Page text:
There’s a moon in my heart

Supermoon rises over Auckland, New Zealand - 10 Aug 2014

“Imagine the full moon coming through your living room window, coming closer and closer and suddenly entering your heart. You might be freaked out, or resent the whole thing, but usually it’s a tremendous relief.

Phew! The full moon has entered my heart. It’s great. Wonderful, in fact! On the other hand, when the full moon comes into your heart you might have a little panic. Good heavens, what have I done? There’s a moon in my heart. What am I going to do with it? It is too shiny. 

You may panic much more than if you discovered you were pregnant. When the baby is born, it is going to be tiny. It’s not going to come out and start minding your business right away. It has to learn to breathe, suckle, walk and talk. It has to be toilet-trained. But this moon is fully developed.

It may have just entered your heart this morning, but it’s fully, totally there.

That’s it! We have absolutely no choice so we might be somewhat fearful. The mind of the ego may feel that it’s been deflowered. You have lost your stronghold. We are used to calling ourselves ‘I’ and speaking of ‘my’ or ‘mine’. I would never let anybody into my world. My self is my self.

Now that toughness known as aggression has been overcome. The moon has been transplanted into your heart and you may not like it. Sometimes, it feels terrible. What have I done? You hope it’s just a dream, another phase. Unfortunately, it turns out not to be a phase or a trial run, but it is real. Absolutely real.

We have planted the full moon of enlightenment in our heart. By the way, that moon cannot wane. It never wanes; it is always waxing.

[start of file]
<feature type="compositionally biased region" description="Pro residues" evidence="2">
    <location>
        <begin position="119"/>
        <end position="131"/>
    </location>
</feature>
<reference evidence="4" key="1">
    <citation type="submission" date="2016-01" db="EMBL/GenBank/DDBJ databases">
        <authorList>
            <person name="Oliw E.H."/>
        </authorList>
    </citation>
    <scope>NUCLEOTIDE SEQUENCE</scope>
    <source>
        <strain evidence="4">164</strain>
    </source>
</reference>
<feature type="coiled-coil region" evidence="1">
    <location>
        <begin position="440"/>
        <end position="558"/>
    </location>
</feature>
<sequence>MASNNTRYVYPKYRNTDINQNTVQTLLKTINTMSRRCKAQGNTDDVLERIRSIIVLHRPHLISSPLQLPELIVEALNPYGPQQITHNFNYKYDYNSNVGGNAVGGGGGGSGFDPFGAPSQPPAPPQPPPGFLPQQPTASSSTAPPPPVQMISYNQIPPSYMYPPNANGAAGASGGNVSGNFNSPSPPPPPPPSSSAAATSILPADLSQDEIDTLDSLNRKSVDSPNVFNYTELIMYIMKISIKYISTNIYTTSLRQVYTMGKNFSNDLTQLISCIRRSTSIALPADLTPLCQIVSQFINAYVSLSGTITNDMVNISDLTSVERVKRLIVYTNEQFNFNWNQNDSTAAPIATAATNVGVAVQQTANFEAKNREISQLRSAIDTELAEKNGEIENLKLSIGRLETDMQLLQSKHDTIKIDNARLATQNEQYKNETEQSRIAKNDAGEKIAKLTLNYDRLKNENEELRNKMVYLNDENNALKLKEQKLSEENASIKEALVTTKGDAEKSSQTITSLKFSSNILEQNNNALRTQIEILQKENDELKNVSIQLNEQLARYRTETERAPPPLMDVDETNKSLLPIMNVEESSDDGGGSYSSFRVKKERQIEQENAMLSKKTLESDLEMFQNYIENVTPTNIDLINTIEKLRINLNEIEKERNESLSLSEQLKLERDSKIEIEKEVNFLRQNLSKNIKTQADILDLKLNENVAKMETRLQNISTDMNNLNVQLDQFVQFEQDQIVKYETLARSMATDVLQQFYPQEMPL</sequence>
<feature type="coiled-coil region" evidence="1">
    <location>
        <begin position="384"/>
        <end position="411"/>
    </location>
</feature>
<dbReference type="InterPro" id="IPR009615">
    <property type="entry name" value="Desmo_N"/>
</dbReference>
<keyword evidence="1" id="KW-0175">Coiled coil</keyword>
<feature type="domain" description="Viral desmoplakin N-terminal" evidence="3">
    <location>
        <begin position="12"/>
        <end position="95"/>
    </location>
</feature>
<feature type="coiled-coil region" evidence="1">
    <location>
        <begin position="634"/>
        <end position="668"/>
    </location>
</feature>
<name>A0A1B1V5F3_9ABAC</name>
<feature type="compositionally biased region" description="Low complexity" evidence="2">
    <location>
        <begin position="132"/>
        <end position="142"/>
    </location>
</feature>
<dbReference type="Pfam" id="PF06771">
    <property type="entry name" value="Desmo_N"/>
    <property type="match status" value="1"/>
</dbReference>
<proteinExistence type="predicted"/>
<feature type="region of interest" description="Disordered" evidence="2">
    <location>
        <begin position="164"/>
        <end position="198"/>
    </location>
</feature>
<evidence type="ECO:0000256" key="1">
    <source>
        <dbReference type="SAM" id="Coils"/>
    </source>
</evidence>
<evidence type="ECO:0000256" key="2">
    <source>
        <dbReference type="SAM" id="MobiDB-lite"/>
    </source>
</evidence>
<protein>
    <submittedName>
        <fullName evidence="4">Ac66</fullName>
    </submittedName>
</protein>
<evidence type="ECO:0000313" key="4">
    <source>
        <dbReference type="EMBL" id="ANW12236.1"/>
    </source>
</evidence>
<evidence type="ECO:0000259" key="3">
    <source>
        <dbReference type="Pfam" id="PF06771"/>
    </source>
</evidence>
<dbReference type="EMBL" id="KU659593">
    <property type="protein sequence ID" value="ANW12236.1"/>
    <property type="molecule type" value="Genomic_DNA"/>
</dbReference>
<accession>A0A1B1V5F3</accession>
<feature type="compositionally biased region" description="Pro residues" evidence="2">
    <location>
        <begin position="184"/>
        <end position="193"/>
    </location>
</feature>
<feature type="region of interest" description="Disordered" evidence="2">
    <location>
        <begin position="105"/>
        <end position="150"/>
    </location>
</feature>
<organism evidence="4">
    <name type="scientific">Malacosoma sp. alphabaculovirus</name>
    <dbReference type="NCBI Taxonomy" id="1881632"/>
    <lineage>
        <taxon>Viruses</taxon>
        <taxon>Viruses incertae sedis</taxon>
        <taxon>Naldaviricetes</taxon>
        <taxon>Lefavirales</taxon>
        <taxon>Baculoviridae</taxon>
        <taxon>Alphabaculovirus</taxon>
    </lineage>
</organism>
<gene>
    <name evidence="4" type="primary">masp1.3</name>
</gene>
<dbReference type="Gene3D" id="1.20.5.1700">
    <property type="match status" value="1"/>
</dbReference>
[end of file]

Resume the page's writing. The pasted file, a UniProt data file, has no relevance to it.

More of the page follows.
In the process of realising that, we may also begin to feel very sad. We have lost the virginity of our ego, fundamentally speaking. We might feel somewhat good but at the same time, we feel a sense of loss. We want to hang on to our good old ego. Good old Joe Schmidt or Susie Doe used to be full of ego and used to have tremendous courage, flair and aggression. We used to take tremendous pride in our jealousy and we never experienced defeat. We used to do just fine. If people got in our way, we used to get rid of them one way or another. But now, life is a mess. We let that silly moon come into our heart. We became softened and saddened, and we cannot carry out our machismo anymore.

In extreme cases, you might want to destroy anything connected with that principle of wakefulness … You think it could drive you crazy. On the other hand, if you look at this from an unconditional view, this is the greatest breakthrough that you could ever have in your life. If you really look at the moon in your heart, you feel so good. It is the first step. For the first time, you have discovered yourself as a real person, as opposed to being a fake.”

~ Chögyam Trungpa, Smile at Fear: Awakening the True Heart of Bravery



4 thoughts on “There’s a moon in my heart

  1. I remember the feeling after I spent a few years with my Buddhist sangha. I wanted to have a pity party over something and I just couldn’t justify it. I wished that I wasn’t so blasted aware and awake and all that stuff! When I spoke about about, we all laughed. We all understood. It was really quite wonderful… :)


    • Great example, Lorna. It’s a common experience for me too. Last week I was running a racket on someone and as a result, I pulled out of something I had promised to do, and I was all justified and righteous for half a day, and then I realised I just couldn’t do it. Just could not pull that stunt. So I got on the phone, came clean, apologised for the impact on her (she’d been running around trying to find someone to replace me) and re-committed to doing what I had said I would do. Suddenly, the world was beautiful again. Thanks for always being authentic, sister.


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